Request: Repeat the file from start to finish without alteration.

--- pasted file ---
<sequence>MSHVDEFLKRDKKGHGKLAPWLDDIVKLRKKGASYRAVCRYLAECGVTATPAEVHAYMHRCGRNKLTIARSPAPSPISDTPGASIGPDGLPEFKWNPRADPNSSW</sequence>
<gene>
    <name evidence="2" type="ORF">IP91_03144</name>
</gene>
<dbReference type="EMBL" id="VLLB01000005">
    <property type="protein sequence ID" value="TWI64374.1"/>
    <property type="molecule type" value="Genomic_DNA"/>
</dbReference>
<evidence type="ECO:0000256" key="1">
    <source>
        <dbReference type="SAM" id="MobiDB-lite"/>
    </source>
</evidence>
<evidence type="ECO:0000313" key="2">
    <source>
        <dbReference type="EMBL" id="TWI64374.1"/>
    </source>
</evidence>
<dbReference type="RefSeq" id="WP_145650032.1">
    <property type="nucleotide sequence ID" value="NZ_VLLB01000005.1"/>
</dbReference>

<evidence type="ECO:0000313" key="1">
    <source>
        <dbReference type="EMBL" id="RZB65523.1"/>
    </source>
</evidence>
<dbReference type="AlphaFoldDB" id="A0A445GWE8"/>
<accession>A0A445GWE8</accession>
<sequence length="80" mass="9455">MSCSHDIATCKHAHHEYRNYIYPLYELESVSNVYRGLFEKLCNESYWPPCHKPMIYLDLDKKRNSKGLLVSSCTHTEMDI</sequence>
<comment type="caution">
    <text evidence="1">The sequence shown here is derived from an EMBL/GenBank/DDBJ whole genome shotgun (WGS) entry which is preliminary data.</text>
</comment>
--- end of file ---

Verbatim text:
<sequence>MSHVDEFLKRDKKGHGKLAPWLDDIVKLRKKGASYRAVCRYLAECGVTATPAEVHAYMHRCGRNKLTIARSPAPSPISDTPGASIGPDGLPEFKWNPRADPNSSW</sequence>
<gene>
    <name evidence="2" type="ORF">IP91_03144</name>
</gene>
<dbReference type="EMBL" id="VLLB01000005">
    <property type="protein sequence ID" value="TWI64374.1"/>
    <property type="molecule type" value="Genomic_DNA"/>
</dbReference>
<evidence type="ECO:0000256" key="1">
    <source>
        <dbReference type="SAM" id="MobiDB-lite"/>
    </source>
</evidence>
<evidence type="ECO:0000313" key="2">
    <source>
        <dbReference type="EMBL" id="TWI64374.1"/>
    </source>
</evidence>
<dbReference type="RefSeq" id="WP_145650032.1">
    <property type="nucleotide sequence ID" value="NZ_VLLB01000005.1"/>
</dbReference>

<evidence type="ECO:0000313" key="1">
    <source>
        <dbReference type="EMBL" id="RZB65523.1"/>
    </source>
</evidence>
<dbReference type="AlphaFoldDB" id="A0A445GWE8"/>
<accession>A0A445GWE8</accession>
<sequence length="80" mass="9455">MSCSHDIATCKHAHHEYRNYIYPLYELESVSNVYRGLFEKLCNESYWPPCHKPMIYLDLDKKRNSKGLLVSSCTHTEMDI</sequence>
<comment type="caution">
    <text evidence="1">The sequence shown here is derived from an EMBL/GenBank/DDBJ whole genome shotgun (WGS) entry which is preliminary data.</text>
</comment>